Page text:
I’m not ashamed to admit that I’m a bit of a P&P expert. After all…

*wink* apparently….

But anyway, my fashionable (?) geekiness means that I therefore know that Joe Wright’s version of P&P was filmed at Chatsworth and Stanage Edge (to name a few), both of which are in Derbyshire. And having read P&P, I also know that Matlock and Bakewell are mentioned and therefore had to be added to our must-see list too… basically, P&P is Fabby’s favourite film, we therefore instantly decided that she had to see Derbyshire. And so it all just arranged itself.

Bakewell

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My camera pretty much stayed in my bag while we explored Bakewell, except for one lovely (and not at all touristy) photo of me. Besides that, Fabby was very much the photographer that day, while I was very much the tour guide, introducing her to the wonders of Bakewell tarts (oh dear, that sounds horrendously suggestive – sorry Fabby! Haha!) and quaint English villages. Matlock was another stop that my camera did not see that day.

Chatsworth House

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And Here’s Fabby!

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This isn’t feigned child-like excitement for the sake of the camera, we really were both running around the grounds like little kids. I’ve been to Chatsworth 1000 times and I still always act this way when I go there, and so to combine my usual Chatsworth excitement with Fabby’s ‘oh my god I’m at Pemberley, a location from my all-time favourite film in a beautiful part of the world that I have never seen before’ excitement.. at that moment, I loved it there so much that had I won the lottery, despite my plans for Italy, I’d have snapped up one of the many little cottages in the 1000 acre grounds of Chatsworth in a heartbeat. Then again, hopefully if I were lucky enough to win the lottery, I could afford a house in rural Derbyshire and Italy… and Paris… and London… 😉

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So Fabby has now seen the setting of this:

this

and this:

and we saw this…

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(we especially loved the ‘Please do not Kiss’ sticker, though I think Fabby was somewhat disappointed)

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Stanage Edge

The next day we walked from Hathersage village to Stanage edge, the setting for this scene:

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It was insanely windy. Even though the wind was luckily blowing North-East, I still felt like it was suddenly about to turn South-West and therefore send me straight off the edge of the rocks as I posed for snaps, just for the fun of it. It really was sweep-you-off-your-feet-windy. The sort of wind that would thoroughly enjoy blowing unsuspecting visitors off Stanage Edge and onto the jagged rocks below.

Also, to everyone *cough* Dad *cough* who claims that you need hiking boots and those scary hiking trousers with zip-off legs (shudder) to go rambling around the peaks, I found, yet again, that skinny jeans and £3 Primark lace up tennis pumps do just nicely, thank you very much. I shall never give in!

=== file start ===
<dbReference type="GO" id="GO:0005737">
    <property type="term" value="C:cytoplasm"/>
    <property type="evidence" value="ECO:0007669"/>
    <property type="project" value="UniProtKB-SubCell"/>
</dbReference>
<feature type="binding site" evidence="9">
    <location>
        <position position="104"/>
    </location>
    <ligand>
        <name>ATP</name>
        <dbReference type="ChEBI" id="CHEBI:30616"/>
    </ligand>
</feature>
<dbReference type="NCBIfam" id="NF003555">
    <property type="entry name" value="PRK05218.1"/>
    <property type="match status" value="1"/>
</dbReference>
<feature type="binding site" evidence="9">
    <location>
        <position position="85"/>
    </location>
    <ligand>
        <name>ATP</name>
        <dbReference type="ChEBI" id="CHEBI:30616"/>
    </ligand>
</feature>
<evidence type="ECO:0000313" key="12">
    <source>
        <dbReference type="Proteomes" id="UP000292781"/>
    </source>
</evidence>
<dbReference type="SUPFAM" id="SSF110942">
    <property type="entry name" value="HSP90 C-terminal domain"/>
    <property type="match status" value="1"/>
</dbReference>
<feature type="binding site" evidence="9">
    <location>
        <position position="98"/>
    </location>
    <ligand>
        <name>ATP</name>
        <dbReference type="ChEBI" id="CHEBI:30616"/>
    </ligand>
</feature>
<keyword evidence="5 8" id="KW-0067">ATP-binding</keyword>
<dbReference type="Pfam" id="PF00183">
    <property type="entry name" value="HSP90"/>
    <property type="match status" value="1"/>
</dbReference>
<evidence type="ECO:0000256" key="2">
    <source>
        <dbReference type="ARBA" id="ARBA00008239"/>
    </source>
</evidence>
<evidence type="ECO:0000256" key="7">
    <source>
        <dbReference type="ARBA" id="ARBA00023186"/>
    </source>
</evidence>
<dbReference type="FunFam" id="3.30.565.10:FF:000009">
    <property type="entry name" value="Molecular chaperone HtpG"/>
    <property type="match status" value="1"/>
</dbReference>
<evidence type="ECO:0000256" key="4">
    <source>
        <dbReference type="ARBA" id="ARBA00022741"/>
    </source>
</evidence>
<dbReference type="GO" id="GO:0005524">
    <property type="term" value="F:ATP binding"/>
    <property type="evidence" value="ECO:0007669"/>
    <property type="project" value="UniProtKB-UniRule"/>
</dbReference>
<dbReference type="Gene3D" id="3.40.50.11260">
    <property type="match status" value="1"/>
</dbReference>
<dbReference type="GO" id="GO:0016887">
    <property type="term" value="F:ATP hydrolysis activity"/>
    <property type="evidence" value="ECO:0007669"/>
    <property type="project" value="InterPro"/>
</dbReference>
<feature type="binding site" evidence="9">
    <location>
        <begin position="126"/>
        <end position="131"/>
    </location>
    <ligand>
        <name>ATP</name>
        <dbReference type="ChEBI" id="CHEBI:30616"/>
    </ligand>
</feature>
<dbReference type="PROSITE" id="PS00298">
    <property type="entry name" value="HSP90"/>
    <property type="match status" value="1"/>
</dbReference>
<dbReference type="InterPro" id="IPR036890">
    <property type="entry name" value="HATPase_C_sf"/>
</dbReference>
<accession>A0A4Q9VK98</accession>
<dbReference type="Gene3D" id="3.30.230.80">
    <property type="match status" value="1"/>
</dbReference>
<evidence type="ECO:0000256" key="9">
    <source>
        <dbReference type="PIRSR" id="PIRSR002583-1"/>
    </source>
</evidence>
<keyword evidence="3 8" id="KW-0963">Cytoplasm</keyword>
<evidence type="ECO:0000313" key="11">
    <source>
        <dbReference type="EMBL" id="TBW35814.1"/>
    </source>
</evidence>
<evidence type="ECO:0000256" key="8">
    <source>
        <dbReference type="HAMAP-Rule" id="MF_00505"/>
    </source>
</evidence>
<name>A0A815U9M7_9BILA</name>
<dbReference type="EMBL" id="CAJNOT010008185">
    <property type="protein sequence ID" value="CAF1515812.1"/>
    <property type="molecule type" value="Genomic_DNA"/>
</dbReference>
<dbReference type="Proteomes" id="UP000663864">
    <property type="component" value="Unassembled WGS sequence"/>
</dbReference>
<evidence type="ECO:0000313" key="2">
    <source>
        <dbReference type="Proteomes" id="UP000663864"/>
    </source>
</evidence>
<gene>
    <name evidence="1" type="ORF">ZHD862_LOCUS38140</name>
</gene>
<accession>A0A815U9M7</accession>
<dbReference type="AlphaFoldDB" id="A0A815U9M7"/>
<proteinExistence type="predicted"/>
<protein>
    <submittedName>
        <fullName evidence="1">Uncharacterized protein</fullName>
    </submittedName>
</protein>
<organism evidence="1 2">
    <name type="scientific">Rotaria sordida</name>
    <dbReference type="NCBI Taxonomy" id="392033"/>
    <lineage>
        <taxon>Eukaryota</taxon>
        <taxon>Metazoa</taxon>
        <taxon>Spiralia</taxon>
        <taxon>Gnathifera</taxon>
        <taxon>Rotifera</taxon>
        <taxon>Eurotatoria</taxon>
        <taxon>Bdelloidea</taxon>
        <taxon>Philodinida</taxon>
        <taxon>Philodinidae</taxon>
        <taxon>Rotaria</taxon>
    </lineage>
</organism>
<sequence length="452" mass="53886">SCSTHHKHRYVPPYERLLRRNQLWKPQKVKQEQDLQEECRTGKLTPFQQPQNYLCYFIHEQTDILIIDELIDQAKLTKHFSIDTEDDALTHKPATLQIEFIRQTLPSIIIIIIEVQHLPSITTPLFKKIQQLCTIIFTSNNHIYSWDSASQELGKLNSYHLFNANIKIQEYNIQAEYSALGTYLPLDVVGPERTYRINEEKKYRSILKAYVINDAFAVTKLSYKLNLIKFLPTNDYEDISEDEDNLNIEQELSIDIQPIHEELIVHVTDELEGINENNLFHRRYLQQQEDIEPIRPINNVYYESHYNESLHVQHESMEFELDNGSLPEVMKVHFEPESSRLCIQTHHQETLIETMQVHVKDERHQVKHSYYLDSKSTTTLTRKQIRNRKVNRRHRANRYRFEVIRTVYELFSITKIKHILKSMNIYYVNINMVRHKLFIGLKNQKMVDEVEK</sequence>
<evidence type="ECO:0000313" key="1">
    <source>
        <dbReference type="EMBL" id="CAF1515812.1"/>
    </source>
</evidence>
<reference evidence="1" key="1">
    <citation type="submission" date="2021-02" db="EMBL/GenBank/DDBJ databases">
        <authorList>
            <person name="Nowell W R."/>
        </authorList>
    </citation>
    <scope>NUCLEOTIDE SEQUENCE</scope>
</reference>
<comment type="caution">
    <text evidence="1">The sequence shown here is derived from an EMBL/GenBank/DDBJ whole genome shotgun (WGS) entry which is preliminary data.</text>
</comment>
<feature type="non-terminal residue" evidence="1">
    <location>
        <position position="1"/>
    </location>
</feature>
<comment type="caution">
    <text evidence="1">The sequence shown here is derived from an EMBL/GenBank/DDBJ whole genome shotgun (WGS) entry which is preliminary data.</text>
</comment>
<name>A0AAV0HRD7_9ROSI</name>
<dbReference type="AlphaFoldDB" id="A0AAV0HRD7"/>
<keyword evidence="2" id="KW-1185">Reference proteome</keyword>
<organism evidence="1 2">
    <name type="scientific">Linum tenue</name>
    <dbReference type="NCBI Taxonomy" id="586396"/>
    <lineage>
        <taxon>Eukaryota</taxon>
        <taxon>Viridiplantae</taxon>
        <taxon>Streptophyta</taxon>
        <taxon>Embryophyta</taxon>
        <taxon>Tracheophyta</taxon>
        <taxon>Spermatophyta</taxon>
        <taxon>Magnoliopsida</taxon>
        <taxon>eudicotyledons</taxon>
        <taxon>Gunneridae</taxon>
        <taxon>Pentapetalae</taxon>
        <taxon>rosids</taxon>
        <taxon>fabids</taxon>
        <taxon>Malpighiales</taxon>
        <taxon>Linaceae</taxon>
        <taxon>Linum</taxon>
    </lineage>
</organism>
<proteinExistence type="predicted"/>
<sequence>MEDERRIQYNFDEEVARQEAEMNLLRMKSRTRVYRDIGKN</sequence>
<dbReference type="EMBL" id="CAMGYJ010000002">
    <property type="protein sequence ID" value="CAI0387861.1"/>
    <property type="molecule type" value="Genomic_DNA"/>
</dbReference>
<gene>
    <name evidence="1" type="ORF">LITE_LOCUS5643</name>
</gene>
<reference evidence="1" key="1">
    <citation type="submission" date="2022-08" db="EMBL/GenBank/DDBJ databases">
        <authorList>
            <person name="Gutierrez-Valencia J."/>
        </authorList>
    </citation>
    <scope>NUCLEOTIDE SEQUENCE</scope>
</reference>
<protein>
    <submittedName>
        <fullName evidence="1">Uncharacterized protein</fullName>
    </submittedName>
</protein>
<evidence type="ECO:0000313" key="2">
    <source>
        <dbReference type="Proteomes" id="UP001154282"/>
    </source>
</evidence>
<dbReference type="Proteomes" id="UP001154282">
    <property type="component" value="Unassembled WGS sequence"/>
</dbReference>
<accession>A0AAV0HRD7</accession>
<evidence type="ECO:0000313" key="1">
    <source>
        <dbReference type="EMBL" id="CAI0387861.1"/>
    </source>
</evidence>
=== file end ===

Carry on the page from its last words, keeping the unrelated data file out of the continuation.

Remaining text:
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It’s been quite some time since I last explored Hathersage Moor, and I loved it so much, I returned a week or so later for a fashion shoot, the results of which are being published in Prototype magazine, and so I’ll be keeping to myself for now. However, I do have a lovely BTS picture of me on Hathersage moor.

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Beautiful.

P.S please do not put me down as one of those crazy ‘Janeite’ fans who read attempts to finish her uncompleted novels and Austen sequels and prequels like this:

and own a collection of gowns ready to attend balls and events like this:

*I mentioned balls ironically, but on searching for a mocking image, I found that such a thing actually exists!!!*

And will go to see films like this 1000 times and have long discussions at the end of their Jane Austen book club about how much they hope such a place will one day exist.

Worst of all, on googling for the above poster, I found this

What the…

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Workaholic

Kateryna

Kateryna

Everyone knows the importance of experimentation, especially when trying to work your way into a creative industry. I prefer to carry around a little moleskine, jotting down any ideas that spring up on me unexpectedly, sometimes drawing sketches to better explain my ideas than words ever could. I’m fortunate to have met so many creative individuals since I began building my portfolio, so long ago, and so I have reached a point where I have a wide network of people who are willing to help me bring my ideas to life. Equally, of course, i tend to step in to help them with their ideas also.

This photo shoot was an opportunity for myself and my makeup artist Emma to go crazy with makeup and push the boat out a little more than we tend to. The idea came from a dream in which I had a lovely discussion about the state of the world’s economy over tea and biscuits with a toucan and an owl. Yes, it was one of those dreams. It just goes to show, however, that ideas for great shoots can literally come from anywhere, and we just have to alert enough to notice.